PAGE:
One of our fondest memories of 2008 was the Kerstbierfestival, a Christmas beer festival in Essen, Belgium. The last two days of the Year in Beer, the festival made quite an impression on us. So much so, that attending on Sunday was more important to us than our goal of reaching 600 breweries on the trip.
[Read our blog post from 2008: “The Kerstbierfestival“]
From Brussels, it was an easy, albeit longish, journey to Essen. We just missed a train in Brussels, watching it pull away from the platform as we reached the top of the escalator. This caused a much longer stopover in Antwerp. By the time, we pulled into the Essen train station, I was busting at the seams with excitement to be back.
Two years ago, we walked the almost two kilometers in frigid weather to the festival. This year, with plenty of fresh snow covering the town, we took advantage of a new service of the festival: a shuttle bus from the train station. We, along with another dozen festival goers, were whisked in relative comfort and warmth to the festival. Fifteen minutes after getting off the train, we walked into the Heuvalhal. Though it would really pick up later in the afternoon, the hall was sparsely populated when we arrived at half past one.
Everything at the festival was just like we left it two years ago. Long rows of tables dominated the gym, broken up only by the token booth set up in the middle. The beer was at the back left of the hall. Brewery flags hung from the rafters and local business advertisements adorned the walls. Those already in attendance quietly chatted and sipped their beers. While Merideth found us seats, I purchased our tokens, booklet and tasting glasses.
Settled into our seats, we started to flip through the booklet to see what beers to drink. We focused on beers that had ‘rare’ and/or ‘Belgian exclusive’ in it’s listing. My first beer was a Barleywine, KerstSmiske 2010, a rarity on draft. As usual, Merideth took much longer to decide. The excruciating process was made even longer by some confusion as to whether her first choice was still available. She did end up with her first choice, Blonde de Noël from Brasserie Augrenoise. Merideth was drawn to the beer because it was brewed at a home for the mentally handicapped who also help with the packaging of the beer.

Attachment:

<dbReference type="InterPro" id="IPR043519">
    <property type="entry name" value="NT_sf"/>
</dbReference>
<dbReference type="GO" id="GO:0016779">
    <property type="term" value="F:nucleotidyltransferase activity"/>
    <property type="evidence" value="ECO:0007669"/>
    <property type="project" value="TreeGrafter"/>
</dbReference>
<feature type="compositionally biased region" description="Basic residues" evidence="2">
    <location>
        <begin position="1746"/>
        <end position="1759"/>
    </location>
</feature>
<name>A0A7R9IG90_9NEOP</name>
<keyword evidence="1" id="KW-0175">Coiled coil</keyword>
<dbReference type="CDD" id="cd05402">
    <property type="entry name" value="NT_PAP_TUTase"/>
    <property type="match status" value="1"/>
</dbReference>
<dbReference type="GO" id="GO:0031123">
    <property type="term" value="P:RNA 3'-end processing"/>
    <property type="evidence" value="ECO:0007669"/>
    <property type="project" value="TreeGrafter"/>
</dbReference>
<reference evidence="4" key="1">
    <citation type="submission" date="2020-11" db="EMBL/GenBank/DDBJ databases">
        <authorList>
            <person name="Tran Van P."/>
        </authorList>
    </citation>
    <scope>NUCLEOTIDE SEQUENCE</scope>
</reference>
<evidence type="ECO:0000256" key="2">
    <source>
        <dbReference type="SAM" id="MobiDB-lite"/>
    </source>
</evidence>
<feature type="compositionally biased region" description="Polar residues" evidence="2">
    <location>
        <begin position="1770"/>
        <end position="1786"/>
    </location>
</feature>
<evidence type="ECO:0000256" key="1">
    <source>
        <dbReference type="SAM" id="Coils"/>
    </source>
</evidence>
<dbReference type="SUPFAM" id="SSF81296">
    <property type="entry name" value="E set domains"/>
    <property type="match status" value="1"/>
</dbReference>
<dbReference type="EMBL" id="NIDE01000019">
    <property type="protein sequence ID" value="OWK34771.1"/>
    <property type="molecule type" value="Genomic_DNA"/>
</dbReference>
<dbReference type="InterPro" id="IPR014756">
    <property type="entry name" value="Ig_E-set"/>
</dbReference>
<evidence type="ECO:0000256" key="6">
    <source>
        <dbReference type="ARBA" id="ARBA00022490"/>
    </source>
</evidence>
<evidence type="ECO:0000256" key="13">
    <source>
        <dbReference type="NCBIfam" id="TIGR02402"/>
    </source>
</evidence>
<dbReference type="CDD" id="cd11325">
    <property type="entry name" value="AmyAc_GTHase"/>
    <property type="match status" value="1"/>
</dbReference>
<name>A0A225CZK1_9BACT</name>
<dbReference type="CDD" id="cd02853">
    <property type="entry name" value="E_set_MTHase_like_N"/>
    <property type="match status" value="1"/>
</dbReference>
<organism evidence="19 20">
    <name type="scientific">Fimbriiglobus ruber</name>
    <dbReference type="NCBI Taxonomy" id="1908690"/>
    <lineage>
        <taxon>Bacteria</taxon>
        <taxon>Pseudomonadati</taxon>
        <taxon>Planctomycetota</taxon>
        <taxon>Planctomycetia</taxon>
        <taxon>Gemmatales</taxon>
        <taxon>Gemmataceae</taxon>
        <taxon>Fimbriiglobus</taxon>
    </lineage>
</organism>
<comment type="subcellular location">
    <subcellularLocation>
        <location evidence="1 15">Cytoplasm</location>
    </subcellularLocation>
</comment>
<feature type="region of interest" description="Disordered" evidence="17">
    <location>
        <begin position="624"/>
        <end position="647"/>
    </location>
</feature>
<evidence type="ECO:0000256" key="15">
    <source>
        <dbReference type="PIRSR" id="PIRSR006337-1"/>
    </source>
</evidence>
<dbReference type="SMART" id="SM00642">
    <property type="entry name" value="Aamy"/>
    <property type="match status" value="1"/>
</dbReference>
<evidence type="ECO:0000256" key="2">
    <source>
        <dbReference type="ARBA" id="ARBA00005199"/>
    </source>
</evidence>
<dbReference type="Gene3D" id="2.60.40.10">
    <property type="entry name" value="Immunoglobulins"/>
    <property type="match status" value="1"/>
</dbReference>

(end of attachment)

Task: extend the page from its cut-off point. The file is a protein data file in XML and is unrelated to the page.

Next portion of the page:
A big draw of the Kerstbierfestival is the amazing beer selection, with 150 or so Christmas beers and winter warmers. But for us, the festival’s real charm is that it is so mellow and relaxing. Unlike many American beer festivals, it’s not a test of strength and fortitude, where you leave with ringing ears and a hoarse voice. Most of the trip, we were constantly on the go. The Kerstbierfestival was our our first real opportunity to slow down and unwind a bit. We even found time to play our first game of Scrabble on the trip.
Over the course of four hours, I tried eleven beers, Merideth six. Some of our highlight brews were:
- Stille Nacht – Dolle Brouwers
- Winter 11 – Hof ten Dormaal
- Zwet – 3 Fonteinen / Proefbrouwerij
- Rochefort 8 Cuvée 2010
- Bush de Nuits – Dubisson
- Duvel Triple Hop
- Vorst (7e hemel) – Proefbrouwerij
- Red/White Christmas – Mikkeller
All good things must come to an end, however. While it may be a couple more years before we return to the Kerstbierfestival, we will be back.
It was snowing pretty heavily as we walked out of the festival and hopped on the bus to take us back to the train station. As the bus negotiated Essen’s snowy streets, we were somewhat nervous and worried. It took us two hours to get out to Essen in good weather. How long would it take to get back with the snow falling? We had a big final day planned and couldn’t afford to get stranded. As luck would have it and much to our relief, we were able to catch an intercity, direct train back to Brussels.